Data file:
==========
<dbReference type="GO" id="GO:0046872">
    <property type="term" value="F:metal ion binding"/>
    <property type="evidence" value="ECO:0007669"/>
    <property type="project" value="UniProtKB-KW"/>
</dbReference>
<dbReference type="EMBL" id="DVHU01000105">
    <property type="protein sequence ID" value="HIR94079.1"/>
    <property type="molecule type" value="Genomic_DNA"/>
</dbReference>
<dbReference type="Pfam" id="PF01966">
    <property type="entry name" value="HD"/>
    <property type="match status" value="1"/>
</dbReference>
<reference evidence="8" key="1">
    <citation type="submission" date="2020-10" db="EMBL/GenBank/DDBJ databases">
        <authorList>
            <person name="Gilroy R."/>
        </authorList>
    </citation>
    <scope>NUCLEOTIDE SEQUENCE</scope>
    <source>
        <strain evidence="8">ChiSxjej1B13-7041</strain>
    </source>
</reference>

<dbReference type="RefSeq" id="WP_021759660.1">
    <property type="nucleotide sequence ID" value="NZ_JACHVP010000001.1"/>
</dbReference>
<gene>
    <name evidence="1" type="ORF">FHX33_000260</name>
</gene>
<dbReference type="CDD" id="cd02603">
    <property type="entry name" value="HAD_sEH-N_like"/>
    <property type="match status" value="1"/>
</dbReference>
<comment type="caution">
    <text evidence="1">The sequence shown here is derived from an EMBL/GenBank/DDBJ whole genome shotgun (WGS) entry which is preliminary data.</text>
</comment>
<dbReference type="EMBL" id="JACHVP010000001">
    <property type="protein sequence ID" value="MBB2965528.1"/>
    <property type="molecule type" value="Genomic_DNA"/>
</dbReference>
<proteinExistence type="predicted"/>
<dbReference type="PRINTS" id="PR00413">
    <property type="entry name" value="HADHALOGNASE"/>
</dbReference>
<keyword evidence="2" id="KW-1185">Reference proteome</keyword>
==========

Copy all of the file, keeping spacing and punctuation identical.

<dbReference type="GO" id="GO:0046872">
    <property type="term" value="F:metal ion binding"/>
    <property type="evidence" value="ECO:0007669"/>
    <property type="project" value="UniProtKB-KW"/>
</dbReference>
<dbReference type="EMBL" id="DVHU01000105">
    <property type="protein sequence ID" value="HIR94079.1"/>
    <property type="molecule type" value="Genomic_DNA"/>
</dbReference>
<dbReference type="Pfam" id="PF01966">
    <property type="entry name" value="HD"/>
    <property type="match status" value="1"/>
</dbReference>
<reference evidence="8" key="1">
    <citation type="submission" date="2020-10" db="EMBL/GenBank/DDBJ databases">
        <authorList>
            <person name="Gilroy R."/>
        </authorList>
    </citation>
    <scope>NUCLEOTIDE SEQUENCE</scope>
    <source>
        <strain evidence="8">ChiSxjej1B13-7041</strain>
    </source>
</reference>

<dbReference type="RefSeq" id="WP_021759660.1">
    <property type="nucleotide sequence ID" value="NZ_JACHVP010000001.1"/>
</dbReference>
<gene>
    <name evidence="1" type="ORF">FHX33_000260</name>
</gene>
<dbReference type="CDD" id="cd02603">
    <property type="entry name" value="HAD_sEH-N_like"/>
    <property type="match status" value="1"/>
</dbReference>
<comment type="caution">
    <text evidence="1">The sequence shown here is derived from an EMBL/GenBank/DDBJ whole genome shotgun (WGS) entry which is preliminary data.</text>
</comment>
<dbReference type="EMBL" id="JACHVP010000001">
    <property type="protein sequence ID" value="MBB2965528.1"/>
    <property type="molecule type" value="Genomic_DNA"/>
</dbReference>
<proteinExistence type="predicted"/>
<dbReference type="PRINTS" id="PR00413">
    <property type="entry name" value="HADHALOGNASE"/>
</dbReference>
<keyword evidence="2" id="KW-1185">Reference proteome</keyword>